Although in this day and age we are just as likely to get mugged in London as we are in Lima, the fact is we’ll be travelling through some desperately poor countries where our appearance alone will present us as wealthy, affluent foreigners (despite us probably looking more effluent than affluent). We’ve prepared ourselves as well as we can in terms of security of our possessions but our personal safety is also a prime consideration. Avoidance is always key; don’t wander in dodgy parts of towns and cities alone late at night, don’t display valuables, be careful at ATM machines etc.
However, even with preventative measures in place, there is still a risk there that can’t be ignored and to help us be prepared for this extreme scenario we enlisted the help of Trevor Leech and Sean Murphy of Jujitsu Guernsey. Trevor and Sean are a 5th and 4th Dan respectively, with over 55 year’s joint experience in Jujitsu, a Japanese art of weapon less fighting. They are affiliated with the United Martial Arts International Guild and World Budo Kai. With limited time, they taught us the fundamental basics of responding to a personal attack. The focus was on breaking free from the hold of an assailant to allow us to run away fast from any potentially threatening situation.
They taught us that an attacker never expects their victim to react in a fast, targeted manner so with this element of surprise you are already altering the balance of control. Self defence is about moving in such a way that makes it difficult for an attacker to maintain their grip or hold on you, in addition to possibly striking a sensitive part of their body. No matter what the size or strength of an aggressor, you can cause sudden pain by striking their nose, eyes or groin. If grabbed from behind, a sharp slide down the shin with your heel in addition to stamping on their foot will cause enough pain for them to loosen or release their hold on you, providing an opportunity for escape. Even if pinned down on the ground with your hands held tight either side of your head, a fast ‘snow angel’ downwards movement of your arms shifts the assailant’s centre of balance forwards allowing you to knee them forwards and momentarily incapacitate them. Although the focus is not on fighting, we did practice punching effectively (ie not like a girl with your thumb inside your fist). We were both told we pack a mean punch!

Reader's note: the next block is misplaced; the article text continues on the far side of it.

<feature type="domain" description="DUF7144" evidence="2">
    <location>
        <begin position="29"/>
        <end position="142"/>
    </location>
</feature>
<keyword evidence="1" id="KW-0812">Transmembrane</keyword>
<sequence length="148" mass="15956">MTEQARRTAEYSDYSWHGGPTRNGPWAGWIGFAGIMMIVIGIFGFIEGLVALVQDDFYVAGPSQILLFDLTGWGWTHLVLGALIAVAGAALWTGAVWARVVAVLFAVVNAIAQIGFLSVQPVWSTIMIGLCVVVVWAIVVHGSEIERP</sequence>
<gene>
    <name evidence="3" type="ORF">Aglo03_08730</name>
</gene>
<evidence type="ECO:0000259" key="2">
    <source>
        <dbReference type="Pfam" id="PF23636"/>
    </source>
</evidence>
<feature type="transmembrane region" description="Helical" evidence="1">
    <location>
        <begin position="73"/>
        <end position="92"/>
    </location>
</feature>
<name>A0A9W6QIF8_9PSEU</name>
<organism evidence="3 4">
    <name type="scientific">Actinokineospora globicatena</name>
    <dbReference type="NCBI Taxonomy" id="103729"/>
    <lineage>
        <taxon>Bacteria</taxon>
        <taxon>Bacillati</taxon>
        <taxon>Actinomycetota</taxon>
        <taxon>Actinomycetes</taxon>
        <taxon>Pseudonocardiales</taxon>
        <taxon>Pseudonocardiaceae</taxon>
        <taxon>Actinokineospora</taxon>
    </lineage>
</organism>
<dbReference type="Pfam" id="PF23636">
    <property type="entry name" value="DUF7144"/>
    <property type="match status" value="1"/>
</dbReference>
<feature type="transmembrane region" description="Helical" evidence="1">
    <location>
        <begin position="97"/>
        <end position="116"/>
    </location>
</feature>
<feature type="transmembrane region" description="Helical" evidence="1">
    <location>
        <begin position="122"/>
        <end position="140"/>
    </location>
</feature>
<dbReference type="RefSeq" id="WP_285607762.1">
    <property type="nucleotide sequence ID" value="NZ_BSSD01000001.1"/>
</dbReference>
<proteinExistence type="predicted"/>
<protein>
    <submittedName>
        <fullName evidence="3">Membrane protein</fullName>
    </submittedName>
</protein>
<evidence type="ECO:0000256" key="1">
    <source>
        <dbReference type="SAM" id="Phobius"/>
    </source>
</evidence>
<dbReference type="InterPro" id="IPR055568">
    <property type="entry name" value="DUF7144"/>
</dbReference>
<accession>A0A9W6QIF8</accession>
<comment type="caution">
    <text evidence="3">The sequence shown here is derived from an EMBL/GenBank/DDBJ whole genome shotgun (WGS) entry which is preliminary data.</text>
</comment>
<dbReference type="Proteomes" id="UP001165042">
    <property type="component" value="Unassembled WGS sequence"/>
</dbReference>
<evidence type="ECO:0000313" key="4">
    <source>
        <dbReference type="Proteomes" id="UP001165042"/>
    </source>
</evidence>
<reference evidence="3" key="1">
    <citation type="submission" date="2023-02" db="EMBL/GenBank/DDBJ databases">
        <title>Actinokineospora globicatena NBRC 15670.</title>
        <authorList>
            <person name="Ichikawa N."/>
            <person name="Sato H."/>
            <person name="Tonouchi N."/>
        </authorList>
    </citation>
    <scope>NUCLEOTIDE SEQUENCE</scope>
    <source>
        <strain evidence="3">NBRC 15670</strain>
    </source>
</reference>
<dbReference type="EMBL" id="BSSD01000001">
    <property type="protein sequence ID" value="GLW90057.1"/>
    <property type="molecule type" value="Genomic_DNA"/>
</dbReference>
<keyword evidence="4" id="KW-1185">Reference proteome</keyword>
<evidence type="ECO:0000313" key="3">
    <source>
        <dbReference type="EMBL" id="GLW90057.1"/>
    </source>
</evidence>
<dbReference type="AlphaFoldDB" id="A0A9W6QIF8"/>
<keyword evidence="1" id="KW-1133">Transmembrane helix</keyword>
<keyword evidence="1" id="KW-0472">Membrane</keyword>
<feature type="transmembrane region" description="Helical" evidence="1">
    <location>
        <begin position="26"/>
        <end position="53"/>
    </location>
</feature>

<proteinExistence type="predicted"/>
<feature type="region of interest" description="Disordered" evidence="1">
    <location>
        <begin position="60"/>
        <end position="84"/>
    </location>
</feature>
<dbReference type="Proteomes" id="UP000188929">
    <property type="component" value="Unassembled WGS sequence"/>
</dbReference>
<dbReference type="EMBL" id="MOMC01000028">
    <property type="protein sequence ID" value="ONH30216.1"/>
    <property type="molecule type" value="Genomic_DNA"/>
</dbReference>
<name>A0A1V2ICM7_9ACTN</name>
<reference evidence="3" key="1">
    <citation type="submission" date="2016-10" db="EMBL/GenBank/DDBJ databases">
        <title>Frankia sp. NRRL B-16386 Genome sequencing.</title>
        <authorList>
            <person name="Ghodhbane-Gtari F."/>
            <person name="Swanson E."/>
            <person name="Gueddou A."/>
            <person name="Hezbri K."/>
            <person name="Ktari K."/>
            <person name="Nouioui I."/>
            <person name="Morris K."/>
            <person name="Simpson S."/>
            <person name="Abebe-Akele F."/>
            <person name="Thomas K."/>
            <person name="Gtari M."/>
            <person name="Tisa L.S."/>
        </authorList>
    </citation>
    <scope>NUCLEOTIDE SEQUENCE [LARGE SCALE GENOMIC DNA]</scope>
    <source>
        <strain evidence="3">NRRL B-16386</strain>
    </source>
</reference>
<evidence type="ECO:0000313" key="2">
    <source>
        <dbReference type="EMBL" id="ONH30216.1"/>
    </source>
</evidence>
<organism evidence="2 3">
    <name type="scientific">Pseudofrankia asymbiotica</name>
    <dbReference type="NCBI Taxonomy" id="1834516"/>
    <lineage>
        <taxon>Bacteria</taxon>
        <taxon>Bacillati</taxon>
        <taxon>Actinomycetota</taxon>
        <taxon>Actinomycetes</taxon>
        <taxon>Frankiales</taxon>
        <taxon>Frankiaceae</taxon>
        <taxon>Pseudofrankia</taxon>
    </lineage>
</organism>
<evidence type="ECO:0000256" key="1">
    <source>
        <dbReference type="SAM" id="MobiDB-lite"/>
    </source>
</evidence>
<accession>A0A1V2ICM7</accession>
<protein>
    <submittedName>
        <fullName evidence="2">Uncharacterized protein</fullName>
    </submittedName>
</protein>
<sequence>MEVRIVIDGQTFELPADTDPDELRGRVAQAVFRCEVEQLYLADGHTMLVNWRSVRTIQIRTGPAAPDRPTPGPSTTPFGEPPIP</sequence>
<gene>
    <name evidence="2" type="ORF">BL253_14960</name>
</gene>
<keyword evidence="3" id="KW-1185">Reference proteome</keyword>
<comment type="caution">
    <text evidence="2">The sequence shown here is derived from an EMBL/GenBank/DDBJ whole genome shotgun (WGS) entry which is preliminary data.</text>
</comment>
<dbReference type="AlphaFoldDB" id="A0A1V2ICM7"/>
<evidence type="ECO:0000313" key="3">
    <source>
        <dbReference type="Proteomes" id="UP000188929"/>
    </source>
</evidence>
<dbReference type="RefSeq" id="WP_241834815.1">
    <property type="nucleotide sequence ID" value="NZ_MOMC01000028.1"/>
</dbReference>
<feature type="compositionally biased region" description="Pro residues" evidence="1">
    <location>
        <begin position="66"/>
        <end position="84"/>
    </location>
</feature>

We are enormously grateful to Trevor and Sean who freely gave their time to demonstrate and educate us in some basic self-defence. We plan to practice these techniques regularly so the response becomes second nature. The bottom line is that is someone wants your wallet or your camera and they're pointing a gun or a knife at you, you give it to them. No question. This knowledge is absolutely for the worst case scenario but should it arise we will be equipped with the vital skills. If the ‘bear hug’ from behind is from an actual bear let’s hope the same moves apply!